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Review: St. James Cheese Company in the Warehouse District 

The cheese shop’s second location serves sandwiches with international flair

click to enlarge John Dauterive serves a sandwich at St. James Cheese Company in the Warehouse District.

Photo By Cheryl Gerber

John Dauterive serves a sandwich at St. James Cheese Company in the Warehouse District.

It doesn't come as a surprise that the second location of St. James Cheese Company appears to be doing pretty well. Though distinct from its Uptown predecessor, the concept at the bright and airy Warehouse District space is much the same: an eclectic cheese and charcuterie selection is rounded out by gourmet sandwiches and a few cheese-heavy salads.

  The shop-cum-restaurant stays busy with passersby popping in for a wedge of cheese, and while the commerce aspect of the grab-and-go shop is a nice amenity, its allure as a gourmet sandwich and lunchtime spot is stronger.

  Much of the menu mirrors that of the Prytania Street flagship, including classics such as the excellent Brie de Meaux and French ham sandwich, the epitome of simplicity. But there are new creations as well, including dishes that feature an array of international inspirations.

  In a Spanish-style bocadillo, thick slices of charred and crispy La Quercia lomo are complemented by melted manchego and nutty arugula dressed with tangy pimiento aioli. The open-faced sandwich is topped with a sunny side up egg that, when broken, runs into the crevasses of the crusty bread. It straddles the line between breakfast and lunch but is good anytime.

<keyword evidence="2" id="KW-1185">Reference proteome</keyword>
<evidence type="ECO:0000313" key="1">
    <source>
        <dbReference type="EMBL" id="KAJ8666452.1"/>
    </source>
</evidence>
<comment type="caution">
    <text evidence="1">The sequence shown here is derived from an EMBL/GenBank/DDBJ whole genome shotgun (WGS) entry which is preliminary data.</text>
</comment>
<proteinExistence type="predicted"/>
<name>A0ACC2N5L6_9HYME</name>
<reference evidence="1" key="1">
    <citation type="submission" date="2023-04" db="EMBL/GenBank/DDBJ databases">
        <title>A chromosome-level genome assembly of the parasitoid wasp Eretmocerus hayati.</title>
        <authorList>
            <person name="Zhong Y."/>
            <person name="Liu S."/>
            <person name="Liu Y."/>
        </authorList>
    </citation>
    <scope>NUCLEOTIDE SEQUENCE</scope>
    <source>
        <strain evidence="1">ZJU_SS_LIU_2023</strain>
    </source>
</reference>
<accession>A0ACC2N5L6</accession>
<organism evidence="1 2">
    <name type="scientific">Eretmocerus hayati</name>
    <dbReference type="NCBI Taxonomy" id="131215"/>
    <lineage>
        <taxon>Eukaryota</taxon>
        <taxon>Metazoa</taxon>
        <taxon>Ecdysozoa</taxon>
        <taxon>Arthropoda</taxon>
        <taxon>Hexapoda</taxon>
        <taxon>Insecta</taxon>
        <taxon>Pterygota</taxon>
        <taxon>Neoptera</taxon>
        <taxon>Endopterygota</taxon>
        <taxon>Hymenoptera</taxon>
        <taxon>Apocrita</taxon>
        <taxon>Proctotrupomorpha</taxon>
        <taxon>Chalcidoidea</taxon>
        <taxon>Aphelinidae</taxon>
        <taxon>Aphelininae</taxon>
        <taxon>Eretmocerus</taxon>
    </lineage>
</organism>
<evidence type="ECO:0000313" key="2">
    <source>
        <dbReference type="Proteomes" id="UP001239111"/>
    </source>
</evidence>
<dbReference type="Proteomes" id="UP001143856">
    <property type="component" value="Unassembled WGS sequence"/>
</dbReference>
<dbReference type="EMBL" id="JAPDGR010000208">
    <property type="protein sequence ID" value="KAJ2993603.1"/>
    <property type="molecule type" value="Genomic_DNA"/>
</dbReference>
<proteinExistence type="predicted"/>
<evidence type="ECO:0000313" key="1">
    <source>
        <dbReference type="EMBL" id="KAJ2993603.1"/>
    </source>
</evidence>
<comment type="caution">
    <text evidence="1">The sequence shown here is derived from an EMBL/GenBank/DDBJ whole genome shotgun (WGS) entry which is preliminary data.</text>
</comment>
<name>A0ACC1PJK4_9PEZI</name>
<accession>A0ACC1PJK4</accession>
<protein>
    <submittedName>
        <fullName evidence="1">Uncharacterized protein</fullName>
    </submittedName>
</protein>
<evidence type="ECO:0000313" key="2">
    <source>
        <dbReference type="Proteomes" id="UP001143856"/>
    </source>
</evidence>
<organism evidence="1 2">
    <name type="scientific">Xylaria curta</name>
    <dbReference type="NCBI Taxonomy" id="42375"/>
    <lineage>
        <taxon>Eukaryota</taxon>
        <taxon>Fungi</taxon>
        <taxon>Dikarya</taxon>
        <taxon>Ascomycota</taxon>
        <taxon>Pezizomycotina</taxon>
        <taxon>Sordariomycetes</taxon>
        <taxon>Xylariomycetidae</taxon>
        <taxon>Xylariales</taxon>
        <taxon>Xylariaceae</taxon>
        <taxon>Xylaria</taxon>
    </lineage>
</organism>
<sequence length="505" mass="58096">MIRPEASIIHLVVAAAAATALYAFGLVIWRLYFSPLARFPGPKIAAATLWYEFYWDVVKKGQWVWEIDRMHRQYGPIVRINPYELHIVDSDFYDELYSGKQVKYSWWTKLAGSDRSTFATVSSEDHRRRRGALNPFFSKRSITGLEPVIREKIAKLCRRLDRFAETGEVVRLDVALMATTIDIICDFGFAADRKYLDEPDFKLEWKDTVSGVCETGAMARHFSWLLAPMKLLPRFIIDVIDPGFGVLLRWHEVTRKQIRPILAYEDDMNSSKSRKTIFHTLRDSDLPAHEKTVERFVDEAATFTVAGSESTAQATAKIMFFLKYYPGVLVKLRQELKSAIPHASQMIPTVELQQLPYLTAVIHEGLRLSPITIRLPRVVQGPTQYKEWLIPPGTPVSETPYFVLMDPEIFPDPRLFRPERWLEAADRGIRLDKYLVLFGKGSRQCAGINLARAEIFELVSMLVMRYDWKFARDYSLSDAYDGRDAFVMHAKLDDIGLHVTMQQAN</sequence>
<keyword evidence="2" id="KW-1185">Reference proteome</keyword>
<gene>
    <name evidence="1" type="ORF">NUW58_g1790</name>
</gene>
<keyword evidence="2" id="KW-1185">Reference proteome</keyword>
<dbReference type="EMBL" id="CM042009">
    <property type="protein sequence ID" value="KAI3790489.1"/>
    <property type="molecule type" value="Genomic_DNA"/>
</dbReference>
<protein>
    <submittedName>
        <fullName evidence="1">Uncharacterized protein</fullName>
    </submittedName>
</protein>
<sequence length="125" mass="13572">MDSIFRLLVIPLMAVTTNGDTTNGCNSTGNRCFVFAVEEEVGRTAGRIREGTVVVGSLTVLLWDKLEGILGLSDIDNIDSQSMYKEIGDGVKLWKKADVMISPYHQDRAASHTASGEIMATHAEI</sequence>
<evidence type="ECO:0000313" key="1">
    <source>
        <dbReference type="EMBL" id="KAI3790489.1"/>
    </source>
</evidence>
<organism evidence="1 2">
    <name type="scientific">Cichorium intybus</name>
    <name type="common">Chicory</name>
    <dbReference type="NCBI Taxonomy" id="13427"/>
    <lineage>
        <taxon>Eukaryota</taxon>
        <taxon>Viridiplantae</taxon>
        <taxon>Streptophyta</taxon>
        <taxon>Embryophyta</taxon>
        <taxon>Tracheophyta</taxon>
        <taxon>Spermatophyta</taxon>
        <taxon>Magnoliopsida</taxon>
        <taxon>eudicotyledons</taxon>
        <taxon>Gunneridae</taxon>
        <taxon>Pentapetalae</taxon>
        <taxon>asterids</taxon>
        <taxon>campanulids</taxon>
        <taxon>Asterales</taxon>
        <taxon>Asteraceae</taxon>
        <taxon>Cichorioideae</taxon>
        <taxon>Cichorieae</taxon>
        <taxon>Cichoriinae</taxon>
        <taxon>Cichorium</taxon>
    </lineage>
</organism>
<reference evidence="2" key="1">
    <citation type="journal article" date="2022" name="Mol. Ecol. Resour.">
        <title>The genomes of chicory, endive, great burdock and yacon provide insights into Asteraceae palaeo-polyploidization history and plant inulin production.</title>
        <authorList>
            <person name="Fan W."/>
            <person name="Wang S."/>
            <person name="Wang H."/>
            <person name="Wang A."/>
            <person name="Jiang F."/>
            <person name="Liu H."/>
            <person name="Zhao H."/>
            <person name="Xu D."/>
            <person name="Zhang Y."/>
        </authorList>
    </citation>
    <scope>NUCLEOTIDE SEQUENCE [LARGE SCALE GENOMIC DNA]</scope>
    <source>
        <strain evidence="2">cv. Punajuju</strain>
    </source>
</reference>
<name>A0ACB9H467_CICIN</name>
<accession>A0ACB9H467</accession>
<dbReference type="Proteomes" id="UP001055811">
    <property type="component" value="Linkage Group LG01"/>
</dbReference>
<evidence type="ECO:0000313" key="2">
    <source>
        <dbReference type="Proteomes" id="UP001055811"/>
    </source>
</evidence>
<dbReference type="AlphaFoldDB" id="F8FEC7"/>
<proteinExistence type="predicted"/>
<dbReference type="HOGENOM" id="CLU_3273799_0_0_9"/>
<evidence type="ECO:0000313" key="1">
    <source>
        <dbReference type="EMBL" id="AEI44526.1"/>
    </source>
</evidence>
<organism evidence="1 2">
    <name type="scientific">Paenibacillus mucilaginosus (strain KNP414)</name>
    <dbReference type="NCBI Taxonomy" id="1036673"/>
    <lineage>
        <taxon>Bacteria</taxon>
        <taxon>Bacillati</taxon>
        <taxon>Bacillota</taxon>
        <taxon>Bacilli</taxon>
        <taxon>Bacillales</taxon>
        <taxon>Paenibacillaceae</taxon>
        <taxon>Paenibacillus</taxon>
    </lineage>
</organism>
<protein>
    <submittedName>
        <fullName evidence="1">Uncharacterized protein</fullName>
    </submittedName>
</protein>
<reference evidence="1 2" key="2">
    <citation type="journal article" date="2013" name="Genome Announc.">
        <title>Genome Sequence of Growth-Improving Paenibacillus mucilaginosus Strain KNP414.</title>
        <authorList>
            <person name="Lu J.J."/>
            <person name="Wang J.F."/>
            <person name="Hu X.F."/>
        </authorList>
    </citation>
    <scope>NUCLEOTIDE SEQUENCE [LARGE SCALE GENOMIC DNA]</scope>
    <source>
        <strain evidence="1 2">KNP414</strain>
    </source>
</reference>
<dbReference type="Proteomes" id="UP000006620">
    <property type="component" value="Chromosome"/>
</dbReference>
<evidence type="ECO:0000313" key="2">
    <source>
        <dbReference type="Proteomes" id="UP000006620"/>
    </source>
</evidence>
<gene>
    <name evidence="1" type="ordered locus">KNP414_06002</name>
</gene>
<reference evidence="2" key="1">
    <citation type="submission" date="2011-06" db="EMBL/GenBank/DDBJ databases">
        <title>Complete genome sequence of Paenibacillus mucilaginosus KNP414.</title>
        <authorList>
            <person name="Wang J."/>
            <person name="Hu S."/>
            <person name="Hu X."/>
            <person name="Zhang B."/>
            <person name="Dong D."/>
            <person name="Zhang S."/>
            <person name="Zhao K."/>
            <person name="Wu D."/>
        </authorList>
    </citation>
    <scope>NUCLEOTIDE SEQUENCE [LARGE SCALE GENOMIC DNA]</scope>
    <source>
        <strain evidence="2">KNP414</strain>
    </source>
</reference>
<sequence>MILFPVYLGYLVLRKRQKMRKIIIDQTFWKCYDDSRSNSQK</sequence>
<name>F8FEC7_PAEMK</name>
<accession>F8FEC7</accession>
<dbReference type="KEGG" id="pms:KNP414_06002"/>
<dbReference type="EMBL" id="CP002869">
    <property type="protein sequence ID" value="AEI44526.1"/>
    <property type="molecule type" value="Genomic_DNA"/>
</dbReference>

Raclette, the Swiss alpine standby of melted cow's milk cheese, brought me back to childhood meals in Germany when we'd sit around the table, scraping gobs of the melted mess onto our plates. Here, the melted cheese carries the trademark barnyard funk and is blanketed across crisp potatoes interspersed with caramelized onions, reminiscent of those found at the bottom of a bowl of French onion soup. Briny cornichons add the salty crunch that balances out the rich dish.

  The whimsically named Peachy Pig features two large Italian pork sausage patties and melted Taleggio wedges on a pistolette dressed with chunky peach chutney. The peaches' sweetness balances the spice from the sausage, and pickled red peppers and arugula lend texture and color. Though delicious, it's a monster of a sandwich and a lot to tackle alone.

  Portions can be generous, and in some instances, completely over the top. The Cantal salad arrives topped with a mountain of sliced French ham, throwing off the delicate balance of ingredients. The salad has a pleasing mix of walnuts, tart apple slices and Cantal cheese shavings, but it's hard to get past the pile of meat.

  The space feels like more of a daytime and early evening haunt, but don't skip the goat cheese bread pudding dessert. Topped with warm caramel sauce and blueberries, it's a salty, sweet and creamy indulgence.

  Even though the sandwiches are on point, one would be remiss to overlook the mix-and-match meat and cheese board offerings here. After all, when the sandwiches are stripped of other accoutrements, those main attractions are what earned St. James its reputation.


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